Jump Schooling

So my good friend, K, came over last night to help me jump school Dahlia for the first time. Ok, not the first time but the first “serious” time. I wanted to have some eyes on the ground, someone to give me some feedback and discuss anything that came up, as well as someone to set fences in case the heights needed to change or we knocked one down. It just makes life so much easier!


Need to get those shoulders back and a little more bend in those elbows but she is feeling so much better!

Had a decent warmup, we are both figuring out this slow and pushing trot thing, I am now not in danger of spontaneously combusting from using so much leg and she is learning to carry herself just a bit better…or at least that is how it feels! I suppose our next lesson will tell me how well my feel is developing on her. Our canter was MUCH calmer than it was in our lesson, we have really been working on smoother transitions (they are still not at all smooth) as well as her learning to deal with my outside leg being back guarding her haunches.

Warm up fence!

Warm up fence!

We didn’t do anything too terribly exciting or difficult for our jump school, a few lines, lots of trotting jumps, lots of placing poles both on take off and landing. Nothing was much higher than about 2’3″ maximum but the idea was more that we learn to work together as well as getting her to sit and rock back before the jump and then keep those shoulders up on landing. As in all things she loves to fall on the forehand and get into a rambling, rolling, long-legged, unbalanced gait. Jumping obviously exacerbates that so out came the placing poles. The main goals were: quiet, keep those shoulders up a bit more, and for me to not get too in her face but keep the control from my seat/core/legs. Goals 1 and 2 were definitely met, 3 was a bit more difficult but hey, we always need things to work towards!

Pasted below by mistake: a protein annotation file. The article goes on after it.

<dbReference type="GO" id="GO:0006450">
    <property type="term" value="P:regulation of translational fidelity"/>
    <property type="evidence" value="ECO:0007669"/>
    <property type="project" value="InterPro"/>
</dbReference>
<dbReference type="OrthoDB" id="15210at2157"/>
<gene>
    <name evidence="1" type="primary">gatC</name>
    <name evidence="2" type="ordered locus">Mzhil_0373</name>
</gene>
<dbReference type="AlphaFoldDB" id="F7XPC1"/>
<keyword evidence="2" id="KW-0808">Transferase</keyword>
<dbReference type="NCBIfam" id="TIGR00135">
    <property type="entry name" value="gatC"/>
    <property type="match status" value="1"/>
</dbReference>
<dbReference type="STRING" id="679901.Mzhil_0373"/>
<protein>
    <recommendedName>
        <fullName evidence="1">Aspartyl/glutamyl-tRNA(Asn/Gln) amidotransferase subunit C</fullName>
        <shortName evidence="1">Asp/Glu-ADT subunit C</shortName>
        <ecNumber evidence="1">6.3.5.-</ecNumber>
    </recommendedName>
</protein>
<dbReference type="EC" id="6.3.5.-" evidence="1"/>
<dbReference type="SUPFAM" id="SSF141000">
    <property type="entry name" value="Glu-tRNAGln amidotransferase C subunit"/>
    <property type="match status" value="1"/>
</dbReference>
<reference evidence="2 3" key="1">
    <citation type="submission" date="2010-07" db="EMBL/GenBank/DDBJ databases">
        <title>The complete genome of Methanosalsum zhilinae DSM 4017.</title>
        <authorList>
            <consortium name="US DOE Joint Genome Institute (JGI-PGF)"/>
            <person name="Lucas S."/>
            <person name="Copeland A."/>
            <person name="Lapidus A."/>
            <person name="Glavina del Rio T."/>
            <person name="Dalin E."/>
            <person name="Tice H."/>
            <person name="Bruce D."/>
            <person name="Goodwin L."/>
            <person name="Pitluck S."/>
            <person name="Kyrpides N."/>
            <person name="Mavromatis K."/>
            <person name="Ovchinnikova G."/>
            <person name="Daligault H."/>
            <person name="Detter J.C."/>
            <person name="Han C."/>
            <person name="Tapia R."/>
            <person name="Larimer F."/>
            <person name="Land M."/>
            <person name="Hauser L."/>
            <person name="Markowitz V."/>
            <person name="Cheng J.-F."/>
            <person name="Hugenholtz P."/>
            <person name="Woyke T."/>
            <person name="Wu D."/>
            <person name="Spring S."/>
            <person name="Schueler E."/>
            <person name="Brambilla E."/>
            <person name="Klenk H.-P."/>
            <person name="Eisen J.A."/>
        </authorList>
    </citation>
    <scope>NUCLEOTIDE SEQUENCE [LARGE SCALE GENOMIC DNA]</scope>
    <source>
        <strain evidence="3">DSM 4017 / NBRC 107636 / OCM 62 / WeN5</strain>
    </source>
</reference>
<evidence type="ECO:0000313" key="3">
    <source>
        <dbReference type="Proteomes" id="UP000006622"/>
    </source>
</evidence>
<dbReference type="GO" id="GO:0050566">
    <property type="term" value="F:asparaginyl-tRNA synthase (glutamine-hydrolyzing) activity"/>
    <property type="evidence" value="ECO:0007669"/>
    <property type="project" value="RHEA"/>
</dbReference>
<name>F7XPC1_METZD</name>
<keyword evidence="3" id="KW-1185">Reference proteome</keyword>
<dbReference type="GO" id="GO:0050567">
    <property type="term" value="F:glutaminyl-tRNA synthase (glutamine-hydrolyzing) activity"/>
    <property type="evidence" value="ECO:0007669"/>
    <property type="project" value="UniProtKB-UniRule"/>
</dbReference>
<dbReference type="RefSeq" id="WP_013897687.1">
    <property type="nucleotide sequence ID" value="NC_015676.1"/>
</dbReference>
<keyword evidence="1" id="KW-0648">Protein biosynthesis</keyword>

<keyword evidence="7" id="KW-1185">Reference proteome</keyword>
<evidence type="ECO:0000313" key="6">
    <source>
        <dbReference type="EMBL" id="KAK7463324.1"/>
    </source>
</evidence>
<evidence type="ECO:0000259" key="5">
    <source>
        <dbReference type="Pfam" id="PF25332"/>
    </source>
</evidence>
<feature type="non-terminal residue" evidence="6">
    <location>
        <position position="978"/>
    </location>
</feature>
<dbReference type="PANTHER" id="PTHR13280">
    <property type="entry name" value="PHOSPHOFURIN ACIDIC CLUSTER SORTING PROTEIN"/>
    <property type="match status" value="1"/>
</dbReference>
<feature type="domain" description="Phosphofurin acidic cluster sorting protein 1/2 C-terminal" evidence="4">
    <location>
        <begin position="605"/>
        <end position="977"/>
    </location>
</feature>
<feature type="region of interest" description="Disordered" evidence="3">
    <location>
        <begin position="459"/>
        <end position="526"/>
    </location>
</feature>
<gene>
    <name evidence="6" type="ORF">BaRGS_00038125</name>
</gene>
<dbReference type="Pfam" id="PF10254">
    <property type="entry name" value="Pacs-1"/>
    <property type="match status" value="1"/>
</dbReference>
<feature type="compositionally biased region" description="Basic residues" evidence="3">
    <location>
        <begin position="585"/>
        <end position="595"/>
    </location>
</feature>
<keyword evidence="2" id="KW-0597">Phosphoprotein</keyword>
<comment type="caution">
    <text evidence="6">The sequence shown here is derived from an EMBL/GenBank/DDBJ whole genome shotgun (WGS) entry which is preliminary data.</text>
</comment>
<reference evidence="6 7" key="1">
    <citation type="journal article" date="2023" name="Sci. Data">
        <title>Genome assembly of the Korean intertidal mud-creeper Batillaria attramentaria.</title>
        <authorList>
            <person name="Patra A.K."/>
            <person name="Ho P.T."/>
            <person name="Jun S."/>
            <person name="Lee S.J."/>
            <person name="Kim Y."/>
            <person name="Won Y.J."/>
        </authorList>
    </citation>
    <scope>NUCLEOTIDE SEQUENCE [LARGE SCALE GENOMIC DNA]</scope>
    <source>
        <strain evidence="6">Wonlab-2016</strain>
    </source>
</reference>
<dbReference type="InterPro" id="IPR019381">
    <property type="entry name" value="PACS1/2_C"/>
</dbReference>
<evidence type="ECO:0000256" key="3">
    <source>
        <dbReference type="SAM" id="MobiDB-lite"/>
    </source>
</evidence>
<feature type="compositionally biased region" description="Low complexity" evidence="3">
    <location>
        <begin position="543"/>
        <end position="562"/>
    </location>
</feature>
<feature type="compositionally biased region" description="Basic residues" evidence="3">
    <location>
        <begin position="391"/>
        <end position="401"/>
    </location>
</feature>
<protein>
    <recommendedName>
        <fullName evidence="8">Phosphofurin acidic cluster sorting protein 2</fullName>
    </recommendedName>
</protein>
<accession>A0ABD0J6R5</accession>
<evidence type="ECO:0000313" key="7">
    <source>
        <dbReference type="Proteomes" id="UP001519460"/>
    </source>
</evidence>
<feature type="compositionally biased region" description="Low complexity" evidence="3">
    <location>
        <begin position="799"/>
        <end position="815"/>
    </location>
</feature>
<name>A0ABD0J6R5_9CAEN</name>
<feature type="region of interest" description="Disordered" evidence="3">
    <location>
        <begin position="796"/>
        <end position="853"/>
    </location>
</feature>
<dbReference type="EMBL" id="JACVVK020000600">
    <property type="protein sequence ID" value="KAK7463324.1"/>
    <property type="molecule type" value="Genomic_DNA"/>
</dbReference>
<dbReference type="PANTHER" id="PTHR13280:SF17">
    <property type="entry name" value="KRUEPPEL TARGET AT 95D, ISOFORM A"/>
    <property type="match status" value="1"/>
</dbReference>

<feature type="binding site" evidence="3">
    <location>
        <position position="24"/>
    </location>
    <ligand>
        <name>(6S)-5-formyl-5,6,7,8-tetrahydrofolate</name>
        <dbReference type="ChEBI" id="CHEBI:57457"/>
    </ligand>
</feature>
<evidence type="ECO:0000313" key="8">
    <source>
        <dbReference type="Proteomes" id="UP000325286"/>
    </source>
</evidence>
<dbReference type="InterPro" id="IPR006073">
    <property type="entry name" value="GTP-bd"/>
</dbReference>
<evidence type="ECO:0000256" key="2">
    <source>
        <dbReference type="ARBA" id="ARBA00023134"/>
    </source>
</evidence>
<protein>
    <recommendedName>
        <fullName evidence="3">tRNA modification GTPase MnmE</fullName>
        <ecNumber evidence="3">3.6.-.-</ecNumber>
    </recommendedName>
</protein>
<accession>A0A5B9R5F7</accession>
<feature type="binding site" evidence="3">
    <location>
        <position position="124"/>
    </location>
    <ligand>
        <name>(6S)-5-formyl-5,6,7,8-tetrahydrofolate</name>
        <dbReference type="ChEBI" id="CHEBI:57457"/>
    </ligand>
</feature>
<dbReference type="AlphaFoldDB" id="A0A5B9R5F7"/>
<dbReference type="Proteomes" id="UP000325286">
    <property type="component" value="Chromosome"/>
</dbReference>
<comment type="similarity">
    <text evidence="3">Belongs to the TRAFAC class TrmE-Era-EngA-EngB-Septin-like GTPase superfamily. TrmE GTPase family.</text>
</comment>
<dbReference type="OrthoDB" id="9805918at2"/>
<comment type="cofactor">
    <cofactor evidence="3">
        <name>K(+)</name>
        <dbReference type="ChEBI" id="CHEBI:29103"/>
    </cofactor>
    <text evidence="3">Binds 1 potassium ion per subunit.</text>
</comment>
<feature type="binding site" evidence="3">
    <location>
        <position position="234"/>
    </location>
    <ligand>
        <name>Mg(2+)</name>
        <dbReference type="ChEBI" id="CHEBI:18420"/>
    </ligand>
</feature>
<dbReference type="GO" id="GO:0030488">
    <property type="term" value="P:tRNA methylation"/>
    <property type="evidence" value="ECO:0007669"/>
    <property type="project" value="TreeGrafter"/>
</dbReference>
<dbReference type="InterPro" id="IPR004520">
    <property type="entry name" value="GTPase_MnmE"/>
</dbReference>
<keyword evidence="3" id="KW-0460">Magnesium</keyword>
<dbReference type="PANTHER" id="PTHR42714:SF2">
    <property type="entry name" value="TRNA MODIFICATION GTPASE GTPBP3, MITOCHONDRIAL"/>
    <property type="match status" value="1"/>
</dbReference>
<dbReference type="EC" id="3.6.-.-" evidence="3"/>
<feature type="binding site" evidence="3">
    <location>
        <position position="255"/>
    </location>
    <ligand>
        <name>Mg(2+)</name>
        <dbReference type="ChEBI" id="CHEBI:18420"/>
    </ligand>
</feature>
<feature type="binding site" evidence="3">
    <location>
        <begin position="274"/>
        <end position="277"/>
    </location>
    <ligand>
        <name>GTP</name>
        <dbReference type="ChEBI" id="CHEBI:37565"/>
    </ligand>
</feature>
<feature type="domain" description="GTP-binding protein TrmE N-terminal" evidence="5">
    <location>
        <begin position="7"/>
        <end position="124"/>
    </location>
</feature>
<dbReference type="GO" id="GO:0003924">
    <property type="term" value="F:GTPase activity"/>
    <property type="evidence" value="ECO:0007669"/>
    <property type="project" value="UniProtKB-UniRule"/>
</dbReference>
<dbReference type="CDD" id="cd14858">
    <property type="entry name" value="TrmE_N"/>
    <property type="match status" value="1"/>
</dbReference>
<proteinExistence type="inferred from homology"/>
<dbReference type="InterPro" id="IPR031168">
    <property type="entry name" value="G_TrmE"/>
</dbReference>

little gif of our warm up

We then moved on to some lines, did this little 6 stride line a few times, my main goal was really just to keep my leg on and hands soft, allow the placing poles at landing and takeoff to do their job. Should we eventually be striving to sit more and be a little softer? Absolutely. But for a fun play day when we are both still figuring each other out I was pleased. We will do a lot of grids in the future and lots of pole work to help her build the strength and balance to eventually be able to be adjustable.

All in all it was a fun little jump school. I need to learn to keep those darn elbows bent, not put my hands so low, and follow a little better but Dahlia was a gem. I think it will just be a matter of building strength and continuing to improve our communication and we’ll be cooking with gas 🙂

Other direction!

Anybody have any favorite grids or other exercises to build strength and balance when jumping (and flatting)? I know the more we work on the flat the better we will get but I want to keep it interesting for the both of us!



2 thoughts on “Jump Schooling

  1. she looks great! seems like letting the placing poles do the work for you is really allowing the two of you to flow together without much ‘noise’ in the system. as for other exercises, a fun one might be to start with a bounce of low Xs for straightness, then three jumps on sort of a half circle – so you can go straight or bend right or left. i like them set at about 3 strides from the bounce.
    (there’s a diagram here if the above makes no sense – http://fraidycateventing.blogspot.com/2015/06/grid-time-of.html)


    • I know the exercise you speak of and I love the idea. Thanks!

      We have a lot of work to do but that’s part of the fun, going through the whole process. I was trying soooooooooooo hard not to be grabby with my hands so the placing poles helped me not feel the need to do that as much.


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